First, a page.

"Boer" is an Afrikaans-speaking person of South Africa. Though Afrikaans is rooted in Dutch, the two languages are as different as for eg. Spanish and Italian, German and Dutch. Also, though "boer" literally translates to "farmer", it actually carries a strong cultural label. It harkens to apartheid when the "farmer" was the racist antagonist, benefitting from the oppression of the farm workers. Just be aware of that connotation when using the word in quizzes in this manner :) Great quiz otherwise :)
+2
level ∞
Oct 6, 2016
https://www.google.com/search?q=define+boer

Quizzes like this are in crossword-ese. Which means that my goal is not to give a complete and full definition of any term. I'm going to write a few words, not a whole paragraph. Dutch people who settled in South Africa were called Boers. Is that wrong?

+1
level 55
Mar 24, 2017
/thread
+2
level 38
Dec 1, 2017
No, it is NOT wrong! - You are absolutely correct. But we must allow space for belly-achers to kvetch, must we not?
+1
level 55
Jun 11, 2017
I am pretty sure Emir is not spelled with an 'e' but an 'a'. I am Urdu speaking and i know how to speak Arabic and it is pronounced with an 'a' as Amir
+4
level 75
Jun 11, 2017
And here I've been spelling it United Arab Emirates all this time.
+1
level 35
Jun 11, 2017
The "u" in words such as odour, colour, harbour etc are used in English but have their origins in the French spelling, or so my French teacher taught me.
+1
level 44
Feb 6, 2018
Harbour in French is "port", so that does not come from French
+1
level 30
Jun 11, 2017
Rendered rather hard by including the 5 letter word "odour" incorrectly :)
+1
level 76
Jun 11, 2017
I'm sorry, I guess you must be looking for the British JetPunk site. This is the American JetPunk site. Thanks for visiting!
+1
level 69
Jan 5, 2019
Didn't you see the wink, you prat?
+1
level 65
Jun 11, 2017
There are a number of irregular verbs where the past simple and the past participle can be spelled with an 'ed' or a 't': learn, burn, dream, kneel, spill, spell, spoil, lean, sweep etc. Both spellings are acceptable in British English -- not sure if it is different in American English.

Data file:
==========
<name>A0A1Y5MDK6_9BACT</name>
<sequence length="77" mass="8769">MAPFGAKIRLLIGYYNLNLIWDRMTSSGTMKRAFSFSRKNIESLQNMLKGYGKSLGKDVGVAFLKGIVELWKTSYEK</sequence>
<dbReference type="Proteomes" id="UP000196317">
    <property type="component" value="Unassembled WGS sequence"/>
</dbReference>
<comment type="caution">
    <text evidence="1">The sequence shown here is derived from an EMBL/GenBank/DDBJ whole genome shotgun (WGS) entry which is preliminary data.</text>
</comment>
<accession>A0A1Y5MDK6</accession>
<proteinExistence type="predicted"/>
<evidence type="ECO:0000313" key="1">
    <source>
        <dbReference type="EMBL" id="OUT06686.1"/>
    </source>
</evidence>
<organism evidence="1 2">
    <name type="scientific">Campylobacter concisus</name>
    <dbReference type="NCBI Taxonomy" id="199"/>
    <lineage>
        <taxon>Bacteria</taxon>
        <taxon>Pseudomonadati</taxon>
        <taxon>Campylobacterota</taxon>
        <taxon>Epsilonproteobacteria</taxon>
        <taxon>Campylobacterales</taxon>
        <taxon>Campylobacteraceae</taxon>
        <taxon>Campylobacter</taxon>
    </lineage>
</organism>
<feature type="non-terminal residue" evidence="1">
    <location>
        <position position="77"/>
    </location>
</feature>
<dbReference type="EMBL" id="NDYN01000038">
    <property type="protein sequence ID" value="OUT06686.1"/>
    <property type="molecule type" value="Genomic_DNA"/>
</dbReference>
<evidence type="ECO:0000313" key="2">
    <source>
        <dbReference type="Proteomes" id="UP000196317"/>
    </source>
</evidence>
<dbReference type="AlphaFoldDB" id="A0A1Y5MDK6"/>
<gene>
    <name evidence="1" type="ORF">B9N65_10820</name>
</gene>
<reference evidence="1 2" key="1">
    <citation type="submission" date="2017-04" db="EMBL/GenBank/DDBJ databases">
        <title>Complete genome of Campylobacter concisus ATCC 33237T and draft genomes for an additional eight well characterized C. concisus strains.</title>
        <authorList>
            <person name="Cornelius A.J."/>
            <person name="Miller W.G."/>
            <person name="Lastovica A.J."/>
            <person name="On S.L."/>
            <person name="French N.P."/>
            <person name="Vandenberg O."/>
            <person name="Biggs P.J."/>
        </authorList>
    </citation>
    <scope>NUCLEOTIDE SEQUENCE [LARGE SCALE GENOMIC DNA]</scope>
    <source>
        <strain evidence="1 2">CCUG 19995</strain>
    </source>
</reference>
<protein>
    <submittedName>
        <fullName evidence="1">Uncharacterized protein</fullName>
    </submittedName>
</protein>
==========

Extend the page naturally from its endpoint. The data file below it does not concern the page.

+1
level 39
Jun 17, 2017
How is "slug" the second least guessed answer?
+1
level 38
Jun 23, 2017
For Swanbaby: "Past" is commonly used for a time period as in, "I have done so in the past, but I won't in the future." "Passed" in usually used to denote action, as in: On my way to the theatre, I drove passed the deli.
+2
level 67
Jan 19, 2018
That's not quite right. You're right, as the past tense of the verb "pass" it's "passed," but in your example you're using it as a preposition. It's "I passed the theatre" or "I drove past the theatre."
+1
level 38
Oct 24, 2018
You're absolutely right. My faux pas!
+1
level 58
Sep 17, 2018
Mute does not mean Dumb. That would have been acceptable, back in a time where Doctors proscribed Heroin as a cough suppressant, not now. Seriously, this is not okay!
+1
level 72
Jan 21, 2019
Yes, it does
+1
level 57
Aug 14, 2019
Dumb as in not being able to make a sound, not as in the newer, and currently more used meaning; not intelligent.

Lots of words go through shifts in their definition. Sometimes they co-exist, sometimes the old meaning disappears completely. (Examples in the same area are, dull, sharp, bright, dim, etc they all originally meant the literal meaning, but came to be an abstract reference to someone's intelligence).

In dutch the old word for mute was stom which nowadays means stupid, so followed a similar pattern as in english. (But stom/stupid has a narrower meaning in dutch, it is more about dislike "stupid school" "stupid shoes" etc than intelligence. Like in english you can use it for dislike but also say somebody is stupid meaning he is not smart. We use the word dom(dumb) in that case.

And then there is shtumm. Very surprised when I first heard that in english. (Which comes via yiddish from german stumm) And only means mute (and nót also dumb or stupid if I'm not mistaken

+1
level 38
Jul 22, 2019
I thought that an echo was the sound produced when a word (or sentence) is shouted in a canyon, not the word itself.
+1
level 57
Aug 14, 2019
(without having started the quiz) The picture looks like a melted bag of M&M's haha
More Quizzes in this Series